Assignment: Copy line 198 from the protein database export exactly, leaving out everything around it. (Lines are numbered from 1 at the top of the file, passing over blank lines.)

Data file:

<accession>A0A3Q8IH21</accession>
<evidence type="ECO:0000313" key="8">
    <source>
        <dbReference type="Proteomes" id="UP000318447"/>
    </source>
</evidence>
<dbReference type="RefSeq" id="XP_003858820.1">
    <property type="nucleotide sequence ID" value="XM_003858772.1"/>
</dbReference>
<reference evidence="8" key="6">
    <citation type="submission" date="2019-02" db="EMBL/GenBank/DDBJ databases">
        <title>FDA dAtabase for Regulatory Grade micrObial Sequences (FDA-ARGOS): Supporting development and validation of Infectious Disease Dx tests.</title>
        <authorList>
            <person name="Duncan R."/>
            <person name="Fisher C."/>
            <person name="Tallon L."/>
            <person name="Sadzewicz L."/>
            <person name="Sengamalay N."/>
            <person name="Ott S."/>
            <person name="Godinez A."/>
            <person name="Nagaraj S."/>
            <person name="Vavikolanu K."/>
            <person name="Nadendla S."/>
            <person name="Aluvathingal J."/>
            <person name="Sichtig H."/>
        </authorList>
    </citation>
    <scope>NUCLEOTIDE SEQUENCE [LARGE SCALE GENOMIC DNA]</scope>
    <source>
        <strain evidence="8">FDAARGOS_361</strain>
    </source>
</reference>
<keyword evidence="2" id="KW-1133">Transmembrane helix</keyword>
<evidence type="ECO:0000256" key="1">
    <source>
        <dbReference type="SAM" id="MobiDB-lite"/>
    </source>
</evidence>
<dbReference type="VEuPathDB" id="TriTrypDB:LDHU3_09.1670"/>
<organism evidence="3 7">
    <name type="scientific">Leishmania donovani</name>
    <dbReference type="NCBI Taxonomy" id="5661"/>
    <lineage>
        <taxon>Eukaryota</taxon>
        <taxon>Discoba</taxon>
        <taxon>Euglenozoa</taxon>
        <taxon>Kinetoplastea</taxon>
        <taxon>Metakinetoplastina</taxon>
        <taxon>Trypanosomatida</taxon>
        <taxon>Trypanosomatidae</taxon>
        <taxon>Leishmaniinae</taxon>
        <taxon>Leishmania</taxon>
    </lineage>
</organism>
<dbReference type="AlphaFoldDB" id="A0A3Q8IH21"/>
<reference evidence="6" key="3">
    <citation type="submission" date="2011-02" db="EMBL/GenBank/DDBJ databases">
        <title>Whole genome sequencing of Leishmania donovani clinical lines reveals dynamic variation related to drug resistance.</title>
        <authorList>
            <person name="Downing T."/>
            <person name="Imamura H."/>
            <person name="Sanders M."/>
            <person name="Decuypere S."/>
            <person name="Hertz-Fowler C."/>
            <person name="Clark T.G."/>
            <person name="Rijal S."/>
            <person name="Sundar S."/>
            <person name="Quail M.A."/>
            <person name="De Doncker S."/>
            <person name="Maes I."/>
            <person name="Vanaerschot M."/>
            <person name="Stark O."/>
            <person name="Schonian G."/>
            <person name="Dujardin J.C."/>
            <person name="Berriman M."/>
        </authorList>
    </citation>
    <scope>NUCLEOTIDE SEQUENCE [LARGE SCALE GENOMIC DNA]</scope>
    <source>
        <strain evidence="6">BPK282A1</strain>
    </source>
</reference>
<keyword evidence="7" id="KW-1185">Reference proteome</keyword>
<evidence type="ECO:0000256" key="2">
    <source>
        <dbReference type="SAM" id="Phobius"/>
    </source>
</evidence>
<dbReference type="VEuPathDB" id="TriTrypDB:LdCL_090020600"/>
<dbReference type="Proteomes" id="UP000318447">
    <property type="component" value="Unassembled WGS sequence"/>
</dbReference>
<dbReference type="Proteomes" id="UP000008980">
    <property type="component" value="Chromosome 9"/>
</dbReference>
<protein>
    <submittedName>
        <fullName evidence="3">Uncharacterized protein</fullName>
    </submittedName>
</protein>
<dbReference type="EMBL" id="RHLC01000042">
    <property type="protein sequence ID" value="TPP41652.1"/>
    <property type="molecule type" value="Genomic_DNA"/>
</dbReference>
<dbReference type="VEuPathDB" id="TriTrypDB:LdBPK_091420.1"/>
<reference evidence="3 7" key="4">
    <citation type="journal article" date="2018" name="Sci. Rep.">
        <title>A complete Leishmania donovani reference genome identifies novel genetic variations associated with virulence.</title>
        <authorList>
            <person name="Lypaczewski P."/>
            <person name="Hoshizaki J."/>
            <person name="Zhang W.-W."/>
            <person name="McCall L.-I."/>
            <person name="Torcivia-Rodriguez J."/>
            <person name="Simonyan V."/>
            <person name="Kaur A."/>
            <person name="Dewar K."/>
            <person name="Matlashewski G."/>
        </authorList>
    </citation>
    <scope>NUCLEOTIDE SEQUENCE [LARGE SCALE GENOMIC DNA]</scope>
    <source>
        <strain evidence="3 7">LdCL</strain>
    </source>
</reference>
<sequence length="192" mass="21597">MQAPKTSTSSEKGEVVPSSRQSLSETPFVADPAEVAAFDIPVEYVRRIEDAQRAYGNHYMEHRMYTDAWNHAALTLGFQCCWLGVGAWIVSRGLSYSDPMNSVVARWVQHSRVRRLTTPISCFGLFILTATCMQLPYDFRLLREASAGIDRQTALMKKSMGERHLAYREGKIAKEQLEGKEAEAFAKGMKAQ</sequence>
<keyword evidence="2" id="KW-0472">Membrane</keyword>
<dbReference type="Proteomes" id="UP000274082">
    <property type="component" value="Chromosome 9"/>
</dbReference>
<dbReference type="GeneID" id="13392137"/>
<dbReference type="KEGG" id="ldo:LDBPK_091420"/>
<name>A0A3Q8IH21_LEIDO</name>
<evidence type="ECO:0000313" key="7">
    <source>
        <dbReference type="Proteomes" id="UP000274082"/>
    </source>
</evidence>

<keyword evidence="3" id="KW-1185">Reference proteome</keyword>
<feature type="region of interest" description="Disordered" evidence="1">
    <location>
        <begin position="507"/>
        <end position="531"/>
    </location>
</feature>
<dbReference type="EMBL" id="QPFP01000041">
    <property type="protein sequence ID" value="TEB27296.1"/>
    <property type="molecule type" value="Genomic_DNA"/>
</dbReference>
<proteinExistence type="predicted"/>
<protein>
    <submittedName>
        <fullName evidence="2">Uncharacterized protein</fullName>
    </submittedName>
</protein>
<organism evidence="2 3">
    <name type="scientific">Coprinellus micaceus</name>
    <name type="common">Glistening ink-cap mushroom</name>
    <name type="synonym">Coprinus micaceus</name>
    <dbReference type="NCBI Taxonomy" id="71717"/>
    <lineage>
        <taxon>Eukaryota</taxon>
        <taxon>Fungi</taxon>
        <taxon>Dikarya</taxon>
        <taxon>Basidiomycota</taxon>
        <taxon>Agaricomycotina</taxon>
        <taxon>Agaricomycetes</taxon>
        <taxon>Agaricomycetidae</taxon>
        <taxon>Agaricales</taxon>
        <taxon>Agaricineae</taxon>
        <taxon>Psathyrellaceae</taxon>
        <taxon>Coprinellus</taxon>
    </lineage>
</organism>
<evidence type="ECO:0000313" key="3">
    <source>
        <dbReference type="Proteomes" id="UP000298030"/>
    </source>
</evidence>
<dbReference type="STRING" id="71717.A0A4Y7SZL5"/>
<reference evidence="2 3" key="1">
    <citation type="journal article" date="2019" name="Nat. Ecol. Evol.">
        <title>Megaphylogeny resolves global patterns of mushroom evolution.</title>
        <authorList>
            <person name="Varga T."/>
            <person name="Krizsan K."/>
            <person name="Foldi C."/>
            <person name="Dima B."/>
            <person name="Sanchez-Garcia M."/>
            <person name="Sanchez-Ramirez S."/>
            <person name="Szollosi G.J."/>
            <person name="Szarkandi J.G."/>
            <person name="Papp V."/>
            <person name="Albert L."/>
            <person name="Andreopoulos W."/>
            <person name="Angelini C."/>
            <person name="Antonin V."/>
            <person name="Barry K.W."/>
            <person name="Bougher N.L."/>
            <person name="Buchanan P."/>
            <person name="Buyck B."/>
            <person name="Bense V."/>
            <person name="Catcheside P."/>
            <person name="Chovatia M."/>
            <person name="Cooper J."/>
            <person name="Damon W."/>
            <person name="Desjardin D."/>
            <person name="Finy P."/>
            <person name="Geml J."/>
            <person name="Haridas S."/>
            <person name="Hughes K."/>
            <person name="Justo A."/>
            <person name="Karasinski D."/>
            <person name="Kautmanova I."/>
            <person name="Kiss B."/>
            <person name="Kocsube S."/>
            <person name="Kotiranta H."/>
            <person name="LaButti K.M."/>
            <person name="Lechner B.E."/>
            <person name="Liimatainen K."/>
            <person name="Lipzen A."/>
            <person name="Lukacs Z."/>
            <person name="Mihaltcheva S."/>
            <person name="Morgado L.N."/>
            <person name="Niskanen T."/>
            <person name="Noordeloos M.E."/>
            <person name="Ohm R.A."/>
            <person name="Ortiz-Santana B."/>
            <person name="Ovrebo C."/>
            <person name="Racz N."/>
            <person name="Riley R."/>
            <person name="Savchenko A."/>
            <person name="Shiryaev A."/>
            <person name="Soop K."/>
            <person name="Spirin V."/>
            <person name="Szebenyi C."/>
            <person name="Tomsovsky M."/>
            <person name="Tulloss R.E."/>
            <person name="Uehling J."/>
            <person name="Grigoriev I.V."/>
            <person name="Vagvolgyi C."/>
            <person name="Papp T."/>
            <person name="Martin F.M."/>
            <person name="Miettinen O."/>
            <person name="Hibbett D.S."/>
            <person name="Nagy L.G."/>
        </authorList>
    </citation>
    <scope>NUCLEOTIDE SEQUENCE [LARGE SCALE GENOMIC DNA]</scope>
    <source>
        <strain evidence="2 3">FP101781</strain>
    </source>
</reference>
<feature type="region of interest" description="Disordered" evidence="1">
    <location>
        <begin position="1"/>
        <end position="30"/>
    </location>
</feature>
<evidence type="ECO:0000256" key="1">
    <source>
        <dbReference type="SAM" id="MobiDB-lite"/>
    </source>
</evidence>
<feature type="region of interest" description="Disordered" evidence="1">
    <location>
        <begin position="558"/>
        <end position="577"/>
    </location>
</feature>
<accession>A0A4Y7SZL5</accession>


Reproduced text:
            <person name="Barry K.W."/>